The Delhi gang-rape
Battered, raped and killed and all we say is “rest in peace"? Shame on us.
Rally to show solidarity with rape victim in India Photo: reuters
After 13 days of struggle, the victim of a gang-rape in Delhi succumbed to her
wounds today. “Terrible loss...” said the prime minister, “she is a true hero
and symbolizes the best in Indian youth and women.”
Battered, raped and
killed and all we say is “rest in peace"? Shame on us.
Perhaps this is
the first time in India’s history that the nation has witnessed protests,
widespread and in record numbers, over the gang-rape of a woman, a woman who in
this case has now been dubbed “brave heart.” Calls have been raised for more
stringent rape laws and castration for men convicted of rape. That the attack
took place in a moving bus with tinted glass, at the relatively early hour of
9:30 p.m., has angered people, who are raising questions over the security of
women in the country.
When the protests broke out, as usual the
government chose to remain silent and focus its efforts on
When some of the protesters turned violent in India Gate,
Delhi, the police took to tear gas and batons, wounding innocent protesters
instead of the violators. After a week, the prime minister took the unusual step
of addressing the nation, assuring that “all possible efforts to ensure security
and safety of women” were being made.
With the girl’s death (she cannot
be named for legal reasons), anticipating trouble, the army has flooded Delhi,
the metro train stations have been shut down and the politicians have appealed
for calm. Isn’t there any place for protests in democratic India? When safety
concerns crop up, when violations become the norm, people will protest. Not that
India has been safe so far, only that events have gone from bad to worse. To
hell. For its part, Delhi is known locally as the “rape capital of the
WHEN I received a delicious job in the city, my dad wouldn’t let
me go. “Delhi is unsafe for women,” he kept saying. So, should one sit at
home under a burka and cook soup over the fireplace? “If you go to Delhi, I’ll
never talk to you in my life” he blackmailed. That worked, I am ashamed
Having worked there for nearly two decades, he considered Delhi
the worst city in the world for girls. Well, which Indian city, town or village
isn’t? Last July, in the northeast, a teenager was groped and assaulted on the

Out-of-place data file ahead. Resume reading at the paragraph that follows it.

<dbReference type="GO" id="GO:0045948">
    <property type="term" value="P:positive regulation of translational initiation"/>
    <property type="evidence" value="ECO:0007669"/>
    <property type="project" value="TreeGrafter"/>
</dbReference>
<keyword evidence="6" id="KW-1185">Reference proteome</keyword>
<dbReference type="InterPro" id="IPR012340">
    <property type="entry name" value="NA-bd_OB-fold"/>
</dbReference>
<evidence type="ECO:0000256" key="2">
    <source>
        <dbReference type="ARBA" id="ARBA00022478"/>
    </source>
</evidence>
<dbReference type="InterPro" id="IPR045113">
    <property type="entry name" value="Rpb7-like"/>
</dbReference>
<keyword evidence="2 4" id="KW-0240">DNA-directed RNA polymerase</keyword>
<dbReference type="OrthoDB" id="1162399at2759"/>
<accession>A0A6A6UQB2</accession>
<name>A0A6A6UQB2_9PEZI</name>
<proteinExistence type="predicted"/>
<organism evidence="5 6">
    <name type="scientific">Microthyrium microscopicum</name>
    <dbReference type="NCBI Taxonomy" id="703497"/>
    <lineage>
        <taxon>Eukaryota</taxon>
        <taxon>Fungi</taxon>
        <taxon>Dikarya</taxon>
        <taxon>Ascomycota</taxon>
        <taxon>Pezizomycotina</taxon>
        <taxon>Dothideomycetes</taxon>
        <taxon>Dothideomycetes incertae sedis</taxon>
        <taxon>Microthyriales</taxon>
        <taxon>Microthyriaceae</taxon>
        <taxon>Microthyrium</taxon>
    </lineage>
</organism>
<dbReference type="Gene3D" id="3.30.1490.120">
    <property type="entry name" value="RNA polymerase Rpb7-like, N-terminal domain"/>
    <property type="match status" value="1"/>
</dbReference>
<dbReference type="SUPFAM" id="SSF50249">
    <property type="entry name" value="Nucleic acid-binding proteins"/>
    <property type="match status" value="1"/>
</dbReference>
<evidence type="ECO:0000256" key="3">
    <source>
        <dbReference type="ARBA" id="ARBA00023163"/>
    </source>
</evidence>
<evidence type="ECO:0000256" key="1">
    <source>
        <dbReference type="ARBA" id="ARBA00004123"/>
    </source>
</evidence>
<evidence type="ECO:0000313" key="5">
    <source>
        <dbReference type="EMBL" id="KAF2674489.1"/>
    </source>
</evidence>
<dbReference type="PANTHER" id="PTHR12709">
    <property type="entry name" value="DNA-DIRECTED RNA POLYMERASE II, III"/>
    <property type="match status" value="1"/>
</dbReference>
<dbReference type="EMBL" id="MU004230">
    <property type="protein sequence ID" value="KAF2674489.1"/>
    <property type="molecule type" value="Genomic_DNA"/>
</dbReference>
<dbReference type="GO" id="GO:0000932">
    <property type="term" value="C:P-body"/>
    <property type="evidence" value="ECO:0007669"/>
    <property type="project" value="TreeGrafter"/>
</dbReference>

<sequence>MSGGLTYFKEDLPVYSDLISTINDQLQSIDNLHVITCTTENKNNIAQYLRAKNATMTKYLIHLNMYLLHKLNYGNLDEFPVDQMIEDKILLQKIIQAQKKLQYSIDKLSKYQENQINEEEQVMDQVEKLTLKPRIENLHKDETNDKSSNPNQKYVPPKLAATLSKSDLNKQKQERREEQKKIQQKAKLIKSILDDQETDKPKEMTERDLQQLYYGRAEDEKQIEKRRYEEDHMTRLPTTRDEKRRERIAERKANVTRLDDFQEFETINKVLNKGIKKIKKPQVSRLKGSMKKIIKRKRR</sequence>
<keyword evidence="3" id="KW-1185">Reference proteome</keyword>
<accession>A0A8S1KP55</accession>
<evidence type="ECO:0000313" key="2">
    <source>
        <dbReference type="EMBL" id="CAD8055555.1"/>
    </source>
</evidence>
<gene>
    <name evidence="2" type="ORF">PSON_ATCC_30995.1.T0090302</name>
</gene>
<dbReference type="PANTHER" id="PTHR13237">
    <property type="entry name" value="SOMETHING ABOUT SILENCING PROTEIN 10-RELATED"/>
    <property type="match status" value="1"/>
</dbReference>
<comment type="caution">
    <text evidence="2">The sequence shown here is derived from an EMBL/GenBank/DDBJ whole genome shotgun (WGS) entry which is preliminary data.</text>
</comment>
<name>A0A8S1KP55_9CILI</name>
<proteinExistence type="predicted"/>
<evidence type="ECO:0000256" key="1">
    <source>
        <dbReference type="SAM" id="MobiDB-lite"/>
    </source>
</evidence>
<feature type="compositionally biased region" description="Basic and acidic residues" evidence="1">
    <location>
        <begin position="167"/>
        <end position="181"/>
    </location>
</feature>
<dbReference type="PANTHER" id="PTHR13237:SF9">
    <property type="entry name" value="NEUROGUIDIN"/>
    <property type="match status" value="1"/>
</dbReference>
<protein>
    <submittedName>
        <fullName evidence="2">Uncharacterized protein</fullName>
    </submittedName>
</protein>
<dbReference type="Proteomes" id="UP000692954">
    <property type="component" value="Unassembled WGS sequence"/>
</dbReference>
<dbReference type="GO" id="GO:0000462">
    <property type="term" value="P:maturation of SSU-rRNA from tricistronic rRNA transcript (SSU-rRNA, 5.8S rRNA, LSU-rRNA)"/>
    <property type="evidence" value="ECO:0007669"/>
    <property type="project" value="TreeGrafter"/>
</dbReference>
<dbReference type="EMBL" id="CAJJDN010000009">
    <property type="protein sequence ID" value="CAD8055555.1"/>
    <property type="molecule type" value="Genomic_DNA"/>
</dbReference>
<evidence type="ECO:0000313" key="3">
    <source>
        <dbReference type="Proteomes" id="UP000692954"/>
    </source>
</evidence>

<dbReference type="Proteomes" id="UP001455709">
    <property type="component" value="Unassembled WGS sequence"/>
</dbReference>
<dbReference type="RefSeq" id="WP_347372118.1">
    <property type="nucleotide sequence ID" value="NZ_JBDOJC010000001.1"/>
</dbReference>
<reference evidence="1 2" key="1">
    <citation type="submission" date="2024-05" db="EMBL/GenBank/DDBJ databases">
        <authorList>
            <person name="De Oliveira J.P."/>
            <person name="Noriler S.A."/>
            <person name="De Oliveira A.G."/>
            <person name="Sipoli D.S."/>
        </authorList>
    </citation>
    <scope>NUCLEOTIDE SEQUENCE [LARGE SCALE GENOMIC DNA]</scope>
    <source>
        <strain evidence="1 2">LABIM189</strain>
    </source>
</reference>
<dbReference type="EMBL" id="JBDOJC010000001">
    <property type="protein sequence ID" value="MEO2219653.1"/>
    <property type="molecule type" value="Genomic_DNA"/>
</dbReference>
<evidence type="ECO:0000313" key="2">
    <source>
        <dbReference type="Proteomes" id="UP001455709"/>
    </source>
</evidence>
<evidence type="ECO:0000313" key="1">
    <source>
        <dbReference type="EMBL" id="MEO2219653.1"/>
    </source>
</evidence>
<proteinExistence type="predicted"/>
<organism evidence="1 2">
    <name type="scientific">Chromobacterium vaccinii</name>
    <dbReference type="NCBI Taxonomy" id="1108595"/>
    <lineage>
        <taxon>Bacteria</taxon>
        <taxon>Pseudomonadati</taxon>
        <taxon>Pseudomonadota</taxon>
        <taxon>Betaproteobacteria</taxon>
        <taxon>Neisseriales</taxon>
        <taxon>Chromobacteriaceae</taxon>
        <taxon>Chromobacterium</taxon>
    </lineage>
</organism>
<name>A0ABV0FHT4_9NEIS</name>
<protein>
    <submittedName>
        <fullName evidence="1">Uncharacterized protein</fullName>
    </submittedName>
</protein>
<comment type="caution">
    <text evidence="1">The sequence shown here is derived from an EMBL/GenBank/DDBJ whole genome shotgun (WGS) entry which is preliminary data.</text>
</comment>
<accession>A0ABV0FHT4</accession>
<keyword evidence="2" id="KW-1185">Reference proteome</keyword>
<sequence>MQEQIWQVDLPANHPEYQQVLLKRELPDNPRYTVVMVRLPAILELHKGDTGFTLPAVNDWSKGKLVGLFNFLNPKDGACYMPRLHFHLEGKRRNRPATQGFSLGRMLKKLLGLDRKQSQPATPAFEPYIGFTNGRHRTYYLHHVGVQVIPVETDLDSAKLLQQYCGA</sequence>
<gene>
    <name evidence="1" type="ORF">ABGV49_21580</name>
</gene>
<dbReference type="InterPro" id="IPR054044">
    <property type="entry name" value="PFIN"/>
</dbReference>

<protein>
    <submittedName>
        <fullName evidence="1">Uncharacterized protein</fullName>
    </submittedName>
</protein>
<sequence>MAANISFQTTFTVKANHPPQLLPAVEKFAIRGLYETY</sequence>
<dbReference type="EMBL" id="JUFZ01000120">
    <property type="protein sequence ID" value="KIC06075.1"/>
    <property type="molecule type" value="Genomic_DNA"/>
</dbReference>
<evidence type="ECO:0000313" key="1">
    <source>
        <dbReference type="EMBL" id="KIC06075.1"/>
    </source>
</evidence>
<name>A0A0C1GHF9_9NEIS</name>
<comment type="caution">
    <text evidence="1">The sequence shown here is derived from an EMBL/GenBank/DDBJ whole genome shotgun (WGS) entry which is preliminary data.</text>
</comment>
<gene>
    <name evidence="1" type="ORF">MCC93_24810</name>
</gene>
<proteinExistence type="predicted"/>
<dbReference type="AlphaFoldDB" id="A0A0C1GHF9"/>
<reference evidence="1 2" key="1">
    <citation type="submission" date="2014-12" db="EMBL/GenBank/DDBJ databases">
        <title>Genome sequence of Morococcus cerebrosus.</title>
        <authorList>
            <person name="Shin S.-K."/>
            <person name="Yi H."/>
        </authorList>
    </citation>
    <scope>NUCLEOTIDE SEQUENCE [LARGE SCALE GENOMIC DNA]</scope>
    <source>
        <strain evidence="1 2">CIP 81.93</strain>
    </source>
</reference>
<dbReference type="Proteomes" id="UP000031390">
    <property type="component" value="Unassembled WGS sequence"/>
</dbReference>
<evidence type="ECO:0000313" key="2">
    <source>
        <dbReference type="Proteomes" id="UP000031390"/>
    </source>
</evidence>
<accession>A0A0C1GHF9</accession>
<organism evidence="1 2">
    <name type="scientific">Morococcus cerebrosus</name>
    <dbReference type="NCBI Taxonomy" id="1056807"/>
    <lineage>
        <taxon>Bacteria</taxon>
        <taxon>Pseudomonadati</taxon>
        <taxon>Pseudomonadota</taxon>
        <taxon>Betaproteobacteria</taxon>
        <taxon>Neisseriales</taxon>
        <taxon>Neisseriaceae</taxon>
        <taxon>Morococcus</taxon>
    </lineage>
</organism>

street and a local journalist passing by started to record the molestation
instead of informing the police or asking the men to stop.
the Home Ministry, India saw 18,359 rape cases registered in the “first
three-quarters of this year,” next only to the United States and South Africa.
India’s National Crime Records bureau reports that one woman gets raped every 22
minutes in India. Thanks to the harassment faced from the police, health
professionals and the society itself, not many women come forward to report
instances of rape and sexual assault. So long as the victim becomes the accused,
the real culprits will walk free.
Like how one of the police
commissioners asked Indian women not to venture out at night to prevent being
raped, schools to prevent boys talking to girls, and parents to teach their
daughters to be careful and vigilant instead of asking their sons to respect
girls. I’ve been on guard since before I was 10.
Should a day pass
without lewd comments, stray jokes or fondling, that day would have to be
December 32. There’s a widespread misconception in India that it is right to
tease a woman wearing modern clothes. Of course, any type of clothing gets an
equal dose of lewd glances and inappropriate touches.
SO WHAT is it? A
patriarchal society, the preference for male offspring, the baggage of dubious
tradition, the need to establish male authority – or is it just the mindset of
the people that has led to the daily sexual harassment of women? Where else will
you find parents killing their daughter for falling in love with someone outside
the caste? India is a glorious country where women have to pay money (aka
dowries) to buy husbands, and must marry a man of their parents’ choice. Not to
forget the female infanticide and foeticide still practiced in many parts of the
Laws can be strengthened, the police can be to handle rape cases
with greater sensitivity. But what to do about a society with space only for
men? Who will teach the boys to respect women? In spite of all the protests,
after a few weeks, this case too will drop into our collective “forgetfulness.”
The country will continue to have archaic rape laws and will continue to assault
The shame will continue.
Merlin Flower is an independent
artist and writer.